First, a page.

Getmore Chikowe1, Lindiwe Mpala1, Ian Edwin Cock1,2
1School of Environment and Science, Griffith University, 170 Kessels Rd, Nathan, Brisbane, Queensland, AUSTRALIA.
2Environmental Futures Research Institute, Griffith University, 170 Kessels Rd, Nathan, Brisbane, Queensland, AUSTRALIA
Published: April 2019
Type: Original Article
Introduction: The development of multi-antibiotic resistant strains of bacteria has necessitated the search for new effective antibacterial therapies. Many Callistemon spp. were used traditionally to treat pathogenic illness and are rich in terpenoids with reported antibacterial activity. Despite this, the antibacterial activity of C. linearis leaf extracts has not been extensively examined. Methods: The ability of C. linearis leaf extracts to inhibit the growth of gram-negative and gram-positive bacterial species was investigated by disc diffusion and growth time course assays. The growth inhibitory activity was further quantified by MIC determination. Toxicity was determined using the Artemia franciscana nauplii bioassay. Results: The methanolic and aqueous C. linearis leaf extracts were good inhibitors of the growth of gram-positive bacteria yet were completely ineffective against gram-negative bacteria. The methanolic extract was a particularly good inhibitor of B. cereus and S. pyogenes growth, with MIC values of 610 and 354μg/mL respectively. The aqueous extract was also a good inhibitor of these bacteria (MICs of 927 and 660μg/mL respectively). Whilst the extracts also inhibited the growth of S. aureus and S. epidermidis, the MIC values (in the range 1200-1500μg/mL) were indicative of moderate inhibitory activity. The methanolic extracts were further investigated by growth time course assays that showed significant growth inhibition within 1h of exposure. All extracts were determined to be nontoxic in the Artemia franciscana nauplii bioassay, indicating their safety for the treatment of gram-positive bacterial infections. Conclusion: The lack of toxicity of the C. linearis leaf extracts and their growth inhibitory bioactivity against the gram-positive bacteria indicate their potential in the development of new antibiotic chemotherapies.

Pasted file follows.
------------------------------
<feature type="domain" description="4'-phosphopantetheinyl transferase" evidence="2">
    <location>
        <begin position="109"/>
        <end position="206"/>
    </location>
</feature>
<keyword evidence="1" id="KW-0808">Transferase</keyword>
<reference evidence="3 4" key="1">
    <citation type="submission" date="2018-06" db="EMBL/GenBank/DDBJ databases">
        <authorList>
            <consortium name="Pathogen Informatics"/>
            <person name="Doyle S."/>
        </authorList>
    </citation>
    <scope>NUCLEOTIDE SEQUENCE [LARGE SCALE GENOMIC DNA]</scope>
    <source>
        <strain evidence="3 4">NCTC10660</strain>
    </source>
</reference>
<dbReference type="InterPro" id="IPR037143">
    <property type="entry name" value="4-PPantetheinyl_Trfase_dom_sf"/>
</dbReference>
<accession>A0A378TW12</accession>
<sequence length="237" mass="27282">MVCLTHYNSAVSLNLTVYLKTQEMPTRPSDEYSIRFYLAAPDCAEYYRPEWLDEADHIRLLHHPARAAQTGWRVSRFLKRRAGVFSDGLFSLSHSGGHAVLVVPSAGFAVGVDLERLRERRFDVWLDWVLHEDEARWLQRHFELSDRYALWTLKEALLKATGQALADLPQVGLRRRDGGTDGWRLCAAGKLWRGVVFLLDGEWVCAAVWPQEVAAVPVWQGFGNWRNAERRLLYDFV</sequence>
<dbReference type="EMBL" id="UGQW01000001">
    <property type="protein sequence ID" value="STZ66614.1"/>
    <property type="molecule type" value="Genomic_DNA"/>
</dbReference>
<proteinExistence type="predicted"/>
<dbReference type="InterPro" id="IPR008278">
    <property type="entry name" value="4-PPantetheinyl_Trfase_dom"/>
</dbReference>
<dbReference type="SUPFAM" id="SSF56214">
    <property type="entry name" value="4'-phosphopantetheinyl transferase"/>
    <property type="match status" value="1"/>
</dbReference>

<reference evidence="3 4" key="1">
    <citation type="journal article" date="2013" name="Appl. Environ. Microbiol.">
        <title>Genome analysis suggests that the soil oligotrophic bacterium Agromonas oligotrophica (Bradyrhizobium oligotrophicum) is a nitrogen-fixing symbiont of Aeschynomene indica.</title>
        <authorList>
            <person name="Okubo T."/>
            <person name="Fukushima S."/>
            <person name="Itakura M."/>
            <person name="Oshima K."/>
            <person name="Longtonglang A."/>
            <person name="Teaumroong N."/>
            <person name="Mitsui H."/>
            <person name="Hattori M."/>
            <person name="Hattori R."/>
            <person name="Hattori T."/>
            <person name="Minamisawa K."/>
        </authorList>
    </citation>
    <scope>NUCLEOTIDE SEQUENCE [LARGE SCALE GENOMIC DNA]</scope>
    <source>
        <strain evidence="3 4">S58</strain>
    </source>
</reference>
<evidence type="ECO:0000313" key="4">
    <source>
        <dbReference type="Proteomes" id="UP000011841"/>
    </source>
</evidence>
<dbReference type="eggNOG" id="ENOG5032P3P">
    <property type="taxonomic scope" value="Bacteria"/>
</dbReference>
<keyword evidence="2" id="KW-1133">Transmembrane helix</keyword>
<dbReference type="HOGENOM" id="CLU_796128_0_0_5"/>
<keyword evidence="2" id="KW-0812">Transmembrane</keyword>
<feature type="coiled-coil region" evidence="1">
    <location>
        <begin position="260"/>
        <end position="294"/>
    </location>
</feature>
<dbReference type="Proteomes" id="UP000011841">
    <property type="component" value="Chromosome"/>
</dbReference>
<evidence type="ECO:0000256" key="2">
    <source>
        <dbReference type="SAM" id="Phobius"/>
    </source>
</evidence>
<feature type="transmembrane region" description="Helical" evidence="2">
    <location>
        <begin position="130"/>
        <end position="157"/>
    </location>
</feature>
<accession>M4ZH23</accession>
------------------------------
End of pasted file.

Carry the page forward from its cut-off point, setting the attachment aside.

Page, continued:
Keywords:Antibacterial, Antibiotic resistant bacteria, Bacillus cereus, Bottlebrush trees, Myrtaceae, Rheumatic fever, Streptococcus pyogenes, Traditional medicine.